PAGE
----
Emsi for Recruitment: The Fundamentals of Finding Talent
Understanding Emsi Data
Traditional LMI comes from over 40 official Government sources and includes 99% of the workforce. It’s the most comprehensive dataset we have.
The collection and standardization of LMI is governed by federal entities, making it defensible. For example, the Bureau of Labor Statistics (BLS) publishes publicly the Quarterly Census of Employment and Wages (QCEW), which our engineers work hard to then unsuppress and apply algorithms to in order for you to get the clean, user-friendly data you see in the Tool.
Why you should use it:
Because of its comprehensiveness and defensibility, Traditional LMI gives reliable context. Though there are only 45,000 profiles of Registered Nurses in Boston, government job counts report 65,000 working RNs in 2021. This dataset gives you a concrete foundation from which you can build out your recruiting strategies and engage hiring managers in data-backed conversations.
“Real Time” LMI: Postings & Profiles
Emsi’s job posting data is gathered by scraping over 100,000 websites. This includes company career sites, national and local job boards, and job posting aggregators.
Job Posting data gives insight into the demand for talent in a market by telling us what job titles companies are looking for, where they’re looking, and how much effort is being put forth. A job title is nothing without its associated skills, so through job posts, we get rich insights into which skills are emerging and in-demand.
Why you should use it:
Job postings are a measure of how employers are recruiting or marketing for open positions.
In reports featuring job postings data, recruiters can:
measure the competition of any market
Identify demand trends
Pinpoint who their top competitors are.
This gives you invaluable information to work through with hiring managers for positions that are difficult to fill.
Online Profiles & Resumes:
Emsi’s profile database currently contains profiles for over a hundred million distinct individuals. Each profile contains unique information such as job title, company, skills, and education.
Profiles data can provide unprecedented levels of detail for labor market analytics. While traditional LMI gives broad insights into supply, profile analytics zooms in on the backgrounds and skill-sets of the workforce.
Why you should use it:
Recruiters have the ability to bring their job descriptions and skill requirements to our Profile Analytics tool and through seeing how many profiles/resumes match their open position they have crucial insight into where this talent is and in what abundance.
Finding Supply: Government Job Counts vs. Profiles/Resumes
We understand your need to get granular with your search. Start with regions with a high supply of talent and bring them to your profiles-based report. Now use job titles and skills to find the best candidates within that market.
Here is an example of what this workflow can look like:
You are tasked with looking for a “Project Manager”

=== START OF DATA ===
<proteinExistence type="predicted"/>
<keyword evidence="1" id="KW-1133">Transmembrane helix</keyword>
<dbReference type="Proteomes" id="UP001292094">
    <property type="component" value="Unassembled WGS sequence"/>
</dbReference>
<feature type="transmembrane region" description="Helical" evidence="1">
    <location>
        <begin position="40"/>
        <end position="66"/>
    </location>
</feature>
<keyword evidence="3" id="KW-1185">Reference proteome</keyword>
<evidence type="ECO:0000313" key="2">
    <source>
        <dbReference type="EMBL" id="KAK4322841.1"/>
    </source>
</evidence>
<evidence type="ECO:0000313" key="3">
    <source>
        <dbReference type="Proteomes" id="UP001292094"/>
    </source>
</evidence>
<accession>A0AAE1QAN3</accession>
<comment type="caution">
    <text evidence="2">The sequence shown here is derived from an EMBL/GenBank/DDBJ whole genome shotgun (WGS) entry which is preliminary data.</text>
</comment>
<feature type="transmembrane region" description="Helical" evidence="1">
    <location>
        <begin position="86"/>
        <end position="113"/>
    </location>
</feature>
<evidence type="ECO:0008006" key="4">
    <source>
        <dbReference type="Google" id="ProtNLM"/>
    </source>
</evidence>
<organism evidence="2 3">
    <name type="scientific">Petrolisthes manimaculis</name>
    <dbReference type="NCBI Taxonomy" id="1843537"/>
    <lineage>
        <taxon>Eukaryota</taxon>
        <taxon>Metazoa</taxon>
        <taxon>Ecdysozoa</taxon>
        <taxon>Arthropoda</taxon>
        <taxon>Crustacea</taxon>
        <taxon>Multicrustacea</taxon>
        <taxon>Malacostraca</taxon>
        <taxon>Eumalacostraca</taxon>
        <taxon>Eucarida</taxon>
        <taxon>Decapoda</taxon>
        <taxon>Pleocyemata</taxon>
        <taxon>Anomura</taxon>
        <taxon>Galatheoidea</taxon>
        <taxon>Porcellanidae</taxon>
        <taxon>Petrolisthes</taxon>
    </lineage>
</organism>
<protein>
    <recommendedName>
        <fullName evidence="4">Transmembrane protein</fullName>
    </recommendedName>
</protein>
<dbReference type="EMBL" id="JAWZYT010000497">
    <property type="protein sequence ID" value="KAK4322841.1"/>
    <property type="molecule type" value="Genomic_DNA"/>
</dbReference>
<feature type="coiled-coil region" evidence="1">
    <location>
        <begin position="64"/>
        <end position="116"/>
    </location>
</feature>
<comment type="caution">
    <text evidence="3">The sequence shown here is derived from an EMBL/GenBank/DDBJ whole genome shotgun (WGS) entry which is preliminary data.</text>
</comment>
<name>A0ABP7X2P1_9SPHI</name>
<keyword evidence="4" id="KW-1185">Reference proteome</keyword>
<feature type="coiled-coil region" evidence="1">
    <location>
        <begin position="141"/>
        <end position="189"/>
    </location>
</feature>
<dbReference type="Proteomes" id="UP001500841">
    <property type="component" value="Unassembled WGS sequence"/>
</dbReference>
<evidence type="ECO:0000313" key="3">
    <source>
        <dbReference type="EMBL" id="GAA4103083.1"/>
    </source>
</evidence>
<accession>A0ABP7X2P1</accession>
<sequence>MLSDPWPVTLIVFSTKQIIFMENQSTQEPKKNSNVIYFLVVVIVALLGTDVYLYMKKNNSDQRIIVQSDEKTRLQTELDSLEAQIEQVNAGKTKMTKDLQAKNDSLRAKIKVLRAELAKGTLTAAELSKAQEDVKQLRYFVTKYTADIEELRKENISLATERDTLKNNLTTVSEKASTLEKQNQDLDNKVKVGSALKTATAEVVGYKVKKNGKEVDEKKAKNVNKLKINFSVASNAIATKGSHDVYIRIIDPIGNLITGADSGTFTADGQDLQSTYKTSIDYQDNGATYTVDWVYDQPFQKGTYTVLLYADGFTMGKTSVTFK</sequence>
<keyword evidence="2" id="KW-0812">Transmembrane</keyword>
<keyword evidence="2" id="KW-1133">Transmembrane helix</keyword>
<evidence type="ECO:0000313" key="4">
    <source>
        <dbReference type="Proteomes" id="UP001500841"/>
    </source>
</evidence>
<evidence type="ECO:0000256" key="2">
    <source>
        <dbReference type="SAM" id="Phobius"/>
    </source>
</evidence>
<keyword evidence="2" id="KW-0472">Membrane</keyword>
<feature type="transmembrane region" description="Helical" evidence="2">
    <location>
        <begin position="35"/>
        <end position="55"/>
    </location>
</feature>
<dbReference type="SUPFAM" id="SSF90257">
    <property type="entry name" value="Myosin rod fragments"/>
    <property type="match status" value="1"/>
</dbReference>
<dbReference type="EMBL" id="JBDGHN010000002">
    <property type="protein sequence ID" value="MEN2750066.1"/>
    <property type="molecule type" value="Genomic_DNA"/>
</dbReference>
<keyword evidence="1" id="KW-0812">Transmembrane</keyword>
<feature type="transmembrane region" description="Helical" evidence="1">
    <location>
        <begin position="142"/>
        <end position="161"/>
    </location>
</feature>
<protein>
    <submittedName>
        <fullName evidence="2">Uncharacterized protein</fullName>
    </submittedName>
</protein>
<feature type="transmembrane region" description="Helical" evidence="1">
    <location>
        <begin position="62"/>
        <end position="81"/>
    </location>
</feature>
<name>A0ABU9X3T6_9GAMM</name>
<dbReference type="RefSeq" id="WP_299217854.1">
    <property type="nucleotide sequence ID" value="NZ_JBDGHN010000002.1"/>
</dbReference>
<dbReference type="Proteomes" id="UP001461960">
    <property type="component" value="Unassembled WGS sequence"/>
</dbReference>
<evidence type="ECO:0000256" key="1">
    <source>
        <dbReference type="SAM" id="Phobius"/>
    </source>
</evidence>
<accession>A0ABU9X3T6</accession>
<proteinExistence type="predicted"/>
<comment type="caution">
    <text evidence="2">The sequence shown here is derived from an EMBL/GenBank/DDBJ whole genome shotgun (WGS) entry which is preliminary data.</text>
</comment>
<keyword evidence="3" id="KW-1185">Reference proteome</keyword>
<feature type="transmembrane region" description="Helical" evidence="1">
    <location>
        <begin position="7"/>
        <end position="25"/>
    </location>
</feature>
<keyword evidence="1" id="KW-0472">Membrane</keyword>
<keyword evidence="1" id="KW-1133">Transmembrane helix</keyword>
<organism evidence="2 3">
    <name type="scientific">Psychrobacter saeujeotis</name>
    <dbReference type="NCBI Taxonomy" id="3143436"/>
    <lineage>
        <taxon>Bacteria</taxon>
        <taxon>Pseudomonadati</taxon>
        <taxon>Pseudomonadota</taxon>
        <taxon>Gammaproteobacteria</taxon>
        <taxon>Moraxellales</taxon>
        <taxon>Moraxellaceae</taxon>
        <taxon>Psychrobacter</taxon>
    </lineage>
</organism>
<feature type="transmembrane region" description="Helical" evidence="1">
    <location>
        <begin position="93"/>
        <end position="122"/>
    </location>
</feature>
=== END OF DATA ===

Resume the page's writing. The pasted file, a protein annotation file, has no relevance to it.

Go to Geography Explorer
Filter by job title and region
These can be regions you’re already tapped into, or you can leave it open to the entire US to identify healthy, new markets to explore further.
If searching throughout the US, reorganize MSAs to show the highest “Job Family Employment” numbers in descending order. Look at the side-by-side contrast of government job counts to profiles that match your search.
Notice median compensation and job posting’s data to rule out cities that you will not be as competitive in.
Profile Analytics: How to Cast a Wide Net
Forbes recently featured Emsi’s report, “The Demographic Drought.” This research highlights the record-low participation rates in the labor market that America is currently experiencing. Needless to say, recruiters need to be more strategic and creative than ever to fill positions.
Start With Skills
Skills are the language of the workforce. What do a registered nurse and an account manager have in common? Skills of communication, conflict management, problem solving, organization, and so on. When recruiting, you want to leave no stone unturned in this highly competitive economy we find ourselves in.
Furthermore, a job title means nothing without the underlying skills that give it definition. Searching by required skills allows you to capture all viable candidates and escape the restrictions of nuanced job titles
Input skills, run report, and refine.
When you input “Software Engineer” as a job title, you can explore 313K profiles. When you input “Software Engineer” as a hard skill, 1.25M profiles populate. Profiles with job titles of “.NET Software Engineers” and “Lead Software Engineers” are now at your disposal to sift through.
Use Emsi’s built in SOC + Skill Mapping.
Begin your search with just your job title.
Scroll down the report to locate top occupation groups your job title falls within.
Select the top or top two occupation groups and add to the filter.
Now scroll to “Top Hard Skills” to identify the “defining” hard skill(s) of your original job title. Add skill to filter.
Exclude your job title by clicking on the “X”
You should now only have your Top Occupations and Top Hard Skill as filters.
This will help narrow down a more relevant candidate pool.
To download a Field Guide for Recruiting, click here.